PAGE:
It is vital to offer support when people are experiencing loss. You know how important it is to support your team members during times like these. Understanding how to be available and respectful of employees’ feelings is complex. Although you are showing concern and compassion, there can be heightened feelings of sensitivity about our words and actions in times of grief.
You must be authentic when supporting your team. It is crucial to be a supportive leader during a person’s grieving process by thinking about how you deliver your message.
1. Accept that everyone has questions.
Moments of sorrow can often trigger feelings of shock, dismay, or curiosity. Unexpected losses can make it tempting to wonder why and how. Do not ask for more details. Instead, pay concentration to the needs of the grieving member on your team.
Over time, some details may emerge. You may never know the answers to your questions. Curiosity is normal. Your questions might come from a sympathetic part of your heart. However, for those who have experienced loss themselves, the task of explaining why and how can be very difficult.
Instead, be there to support grieving employees. You can let them speak on their own time and provide as much or little detail as they like. Please pay attention to how they manage the situation and respond accordingly.
Refrain from asking for additional information about the events that led to the loss. If they are available to talk about the timeline, listen to them and lead the discussion.
2. Their unique story should be honored
Unfortunately, all of us have experienced grief. Losing a parent or friend is an important life event that every person will experience at one time.
Sometimes it can be alluring to try and relate to the grieving person or employees when we support them. While it is best to have the best intentions, saying things like “I understand your feelings” and “I was there” can be very damaging. Talking to grieving can sometimes be hurtful and downplay their natural, raw emotions.
Even if your loss was similar, you should respect the story and circumstance of your employee. They have unique relationships with their loved ones and must consider these. Do not share your own experiences. Instead, be there for them and assess their needs. You can use your own experiences as a guide for your words.
You can never forget what others did for your employee if you are going through a similar loss. It is also a better idea to think about the things you liked but weren’t or things you didn’t want done.
Funerals, for example, often include a large number of floral arrangements. Although they are beautiful, they can cause chaos and lead to the death of precious foliage as the family alter to their new normal. Help clean up any flowers that have been left in the office. Offer to clean up the vases and donate them. It will ease the pain and help you address an often overlooked aspect of the grieving process.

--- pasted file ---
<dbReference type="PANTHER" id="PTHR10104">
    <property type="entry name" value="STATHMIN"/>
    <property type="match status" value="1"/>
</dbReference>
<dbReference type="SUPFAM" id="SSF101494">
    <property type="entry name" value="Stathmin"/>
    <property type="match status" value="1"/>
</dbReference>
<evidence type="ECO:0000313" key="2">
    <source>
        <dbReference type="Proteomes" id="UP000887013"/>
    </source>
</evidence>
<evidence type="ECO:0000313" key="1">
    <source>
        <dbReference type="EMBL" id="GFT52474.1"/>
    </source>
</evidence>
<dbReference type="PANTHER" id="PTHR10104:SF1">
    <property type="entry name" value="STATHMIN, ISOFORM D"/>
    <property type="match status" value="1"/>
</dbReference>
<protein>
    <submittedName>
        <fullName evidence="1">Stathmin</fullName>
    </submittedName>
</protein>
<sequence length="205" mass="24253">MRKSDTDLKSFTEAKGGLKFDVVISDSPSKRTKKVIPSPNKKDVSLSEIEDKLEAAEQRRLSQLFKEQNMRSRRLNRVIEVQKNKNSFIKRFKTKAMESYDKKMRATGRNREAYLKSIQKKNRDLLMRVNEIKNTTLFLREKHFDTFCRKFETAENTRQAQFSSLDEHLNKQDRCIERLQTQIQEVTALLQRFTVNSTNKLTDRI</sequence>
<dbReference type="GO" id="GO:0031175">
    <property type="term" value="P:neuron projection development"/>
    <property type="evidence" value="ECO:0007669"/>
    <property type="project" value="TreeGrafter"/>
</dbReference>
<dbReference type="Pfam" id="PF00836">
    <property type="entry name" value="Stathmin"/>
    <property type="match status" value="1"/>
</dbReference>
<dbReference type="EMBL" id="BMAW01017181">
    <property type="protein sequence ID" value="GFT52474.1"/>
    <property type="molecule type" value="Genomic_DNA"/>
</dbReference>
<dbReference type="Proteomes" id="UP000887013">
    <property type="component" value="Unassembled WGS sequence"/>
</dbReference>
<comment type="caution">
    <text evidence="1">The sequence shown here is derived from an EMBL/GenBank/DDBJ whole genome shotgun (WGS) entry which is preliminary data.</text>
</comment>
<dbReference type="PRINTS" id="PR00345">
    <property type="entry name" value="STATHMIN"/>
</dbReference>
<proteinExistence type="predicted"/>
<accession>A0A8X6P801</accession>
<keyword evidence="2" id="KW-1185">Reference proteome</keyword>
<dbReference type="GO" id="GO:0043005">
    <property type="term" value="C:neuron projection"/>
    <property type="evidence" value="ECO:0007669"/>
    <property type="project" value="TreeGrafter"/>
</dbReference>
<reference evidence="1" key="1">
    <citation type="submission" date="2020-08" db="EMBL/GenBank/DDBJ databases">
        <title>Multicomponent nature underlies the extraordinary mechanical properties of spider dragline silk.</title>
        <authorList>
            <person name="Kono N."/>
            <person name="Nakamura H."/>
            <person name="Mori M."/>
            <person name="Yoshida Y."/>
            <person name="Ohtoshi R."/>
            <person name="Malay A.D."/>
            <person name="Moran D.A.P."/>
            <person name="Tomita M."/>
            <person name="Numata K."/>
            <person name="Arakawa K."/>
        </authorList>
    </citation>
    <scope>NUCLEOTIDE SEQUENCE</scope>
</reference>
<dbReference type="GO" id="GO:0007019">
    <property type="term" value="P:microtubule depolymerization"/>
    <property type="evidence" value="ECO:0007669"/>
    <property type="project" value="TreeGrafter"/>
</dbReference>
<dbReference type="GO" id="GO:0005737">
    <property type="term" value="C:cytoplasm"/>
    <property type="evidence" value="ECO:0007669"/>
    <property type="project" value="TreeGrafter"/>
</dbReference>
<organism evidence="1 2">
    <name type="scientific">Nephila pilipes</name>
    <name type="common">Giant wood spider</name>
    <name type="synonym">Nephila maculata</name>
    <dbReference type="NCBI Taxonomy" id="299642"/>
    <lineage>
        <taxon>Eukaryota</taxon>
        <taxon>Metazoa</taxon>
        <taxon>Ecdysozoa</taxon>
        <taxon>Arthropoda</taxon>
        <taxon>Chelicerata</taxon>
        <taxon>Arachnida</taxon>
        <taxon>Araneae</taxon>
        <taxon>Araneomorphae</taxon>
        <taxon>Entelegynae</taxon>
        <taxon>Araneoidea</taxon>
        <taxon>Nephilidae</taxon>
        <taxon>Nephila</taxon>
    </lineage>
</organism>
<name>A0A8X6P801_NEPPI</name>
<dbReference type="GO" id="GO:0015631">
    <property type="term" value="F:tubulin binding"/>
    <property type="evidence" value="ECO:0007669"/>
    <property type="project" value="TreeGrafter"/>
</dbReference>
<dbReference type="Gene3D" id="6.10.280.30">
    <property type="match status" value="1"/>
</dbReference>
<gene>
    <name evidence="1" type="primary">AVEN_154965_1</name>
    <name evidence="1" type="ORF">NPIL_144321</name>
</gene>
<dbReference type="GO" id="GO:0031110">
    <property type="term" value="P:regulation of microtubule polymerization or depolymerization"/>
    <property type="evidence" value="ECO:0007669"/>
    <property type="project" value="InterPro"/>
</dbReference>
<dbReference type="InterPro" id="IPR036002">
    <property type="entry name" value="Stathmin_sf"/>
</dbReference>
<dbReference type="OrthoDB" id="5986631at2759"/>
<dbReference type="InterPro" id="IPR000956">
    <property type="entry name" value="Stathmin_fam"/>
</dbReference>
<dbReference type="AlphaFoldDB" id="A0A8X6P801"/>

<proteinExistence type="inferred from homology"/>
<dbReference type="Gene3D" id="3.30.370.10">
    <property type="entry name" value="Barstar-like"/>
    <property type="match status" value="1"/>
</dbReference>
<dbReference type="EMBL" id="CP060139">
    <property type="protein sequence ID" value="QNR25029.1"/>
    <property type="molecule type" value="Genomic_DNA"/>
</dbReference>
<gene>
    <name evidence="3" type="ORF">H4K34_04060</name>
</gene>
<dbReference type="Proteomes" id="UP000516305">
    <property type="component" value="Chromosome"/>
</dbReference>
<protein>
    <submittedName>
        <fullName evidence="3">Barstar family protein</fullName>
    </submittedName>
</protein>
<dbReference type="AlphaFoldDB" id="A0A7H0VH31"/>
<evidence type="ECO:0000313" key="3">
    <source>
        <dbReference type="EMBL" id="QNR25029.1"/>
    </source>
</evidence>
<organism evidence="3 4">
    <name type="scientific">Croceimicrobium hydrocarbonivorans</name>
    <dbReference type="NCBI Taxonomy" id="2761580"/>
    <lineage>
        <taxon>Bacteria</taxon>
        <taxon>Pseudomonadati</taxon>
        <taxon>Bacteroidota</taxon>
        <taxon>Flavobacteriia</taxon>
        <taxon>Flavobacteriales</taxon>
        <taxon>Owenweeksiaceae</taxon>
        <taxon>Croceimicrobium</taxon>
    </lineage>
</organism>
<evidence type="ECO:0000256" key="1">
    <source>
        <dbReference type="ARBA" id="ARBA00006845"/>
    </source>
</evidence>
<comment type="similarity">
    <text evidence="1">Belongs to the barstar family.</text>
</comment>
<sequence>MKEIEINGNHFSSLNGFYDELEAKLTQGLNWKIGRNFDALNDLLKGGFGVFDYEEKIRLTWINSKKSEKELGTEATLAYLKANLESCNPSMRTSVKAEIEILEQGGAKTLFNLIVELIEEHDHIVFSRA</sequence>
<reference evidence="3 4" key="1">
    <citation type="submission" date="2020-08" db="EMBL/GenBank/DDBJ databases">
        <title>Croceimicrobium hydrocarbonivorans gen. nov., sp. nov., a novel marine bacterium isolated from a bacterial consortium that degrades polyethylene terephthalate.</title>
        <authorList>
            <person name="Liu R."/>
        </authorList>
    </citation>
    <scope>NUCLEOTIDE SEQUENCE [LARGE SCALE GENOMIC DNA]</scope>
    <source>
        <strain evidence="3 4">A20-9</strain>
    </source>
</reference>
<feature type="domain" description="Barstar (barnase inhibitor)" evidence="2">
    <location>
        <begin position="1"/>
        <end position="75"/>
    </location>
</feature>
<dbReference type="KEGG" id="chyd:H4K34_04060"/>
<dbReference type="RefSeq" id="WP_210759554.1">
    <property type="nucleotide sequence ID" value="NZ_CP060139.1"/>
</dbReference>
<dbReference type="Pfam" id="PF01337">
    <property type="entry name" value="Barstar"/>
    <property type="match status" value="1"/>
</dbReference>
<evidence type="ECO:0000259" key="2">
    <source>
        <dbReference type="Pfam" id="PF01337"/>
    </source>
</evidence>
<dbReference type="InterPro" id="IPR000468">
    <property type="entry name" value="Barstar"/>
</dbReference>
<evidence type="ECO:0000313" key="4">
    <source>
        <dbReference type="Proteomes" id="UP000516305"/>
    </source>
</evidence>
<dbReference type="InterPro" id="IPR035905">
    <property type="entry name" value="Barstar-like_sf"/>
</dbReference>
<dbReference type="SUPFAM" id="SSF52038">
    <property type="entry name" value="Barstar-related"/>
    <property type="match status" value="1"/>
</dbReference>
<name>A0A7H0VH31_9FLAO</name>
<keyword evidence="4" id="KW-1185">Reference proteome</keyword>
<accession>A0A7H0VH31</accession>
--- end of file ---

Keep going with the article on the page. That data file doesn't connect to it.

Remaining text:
3. You must respond thoughtfully.
Your employee will go through stages of grief, and you’ll probably be asking your questions. It is difficult to watch others hurt, especially if it seems like they could avoid their loss. The pandemic brought a slew of issues that can increase anger among those grieving and their loved ones.
It is prominent to slow down and take the time to think before you respond. Even in a neutral environment, this can be a good idea. Even though it may seem like the correct answer, a minor slip-up or eye-roll can cause damage. Today’s frustration, anger, and disappointment can not change the past. Instead, try to listen and ask questions to help grieving employees work through their feelings.
Try asking the person grieving what you can do to help them. Do not ask for any specific advice. Encourage them and guide them through the various options that they have.
Grieving is an ongoing process, and your presence is essential.
It can be challenging to manage loss and its ripples in people’s daily lives. Many questions won’t be answered. But the most crucial thing is to remember that your leadership is most important. Be sure to tell those experiencing loss that they can grieve as much as they want. Even though an employee has taken a leave of absence for bereavement, it is still possible to feel alone in grief.
You must be a genuine leader, listening and offering support. Listen to employees and respond accordingly. Set them up to work remotely if they prefer while grieving. You can plan a small, fun event to distract them.
As the pain subsides, be there for your team member to help them adjust to their new life. While listening to their needs and being patient with them, you can also respect their wishes. Grief is not a linear process. If you’re a supportive, caring leader, you can provide comfort in difficult times.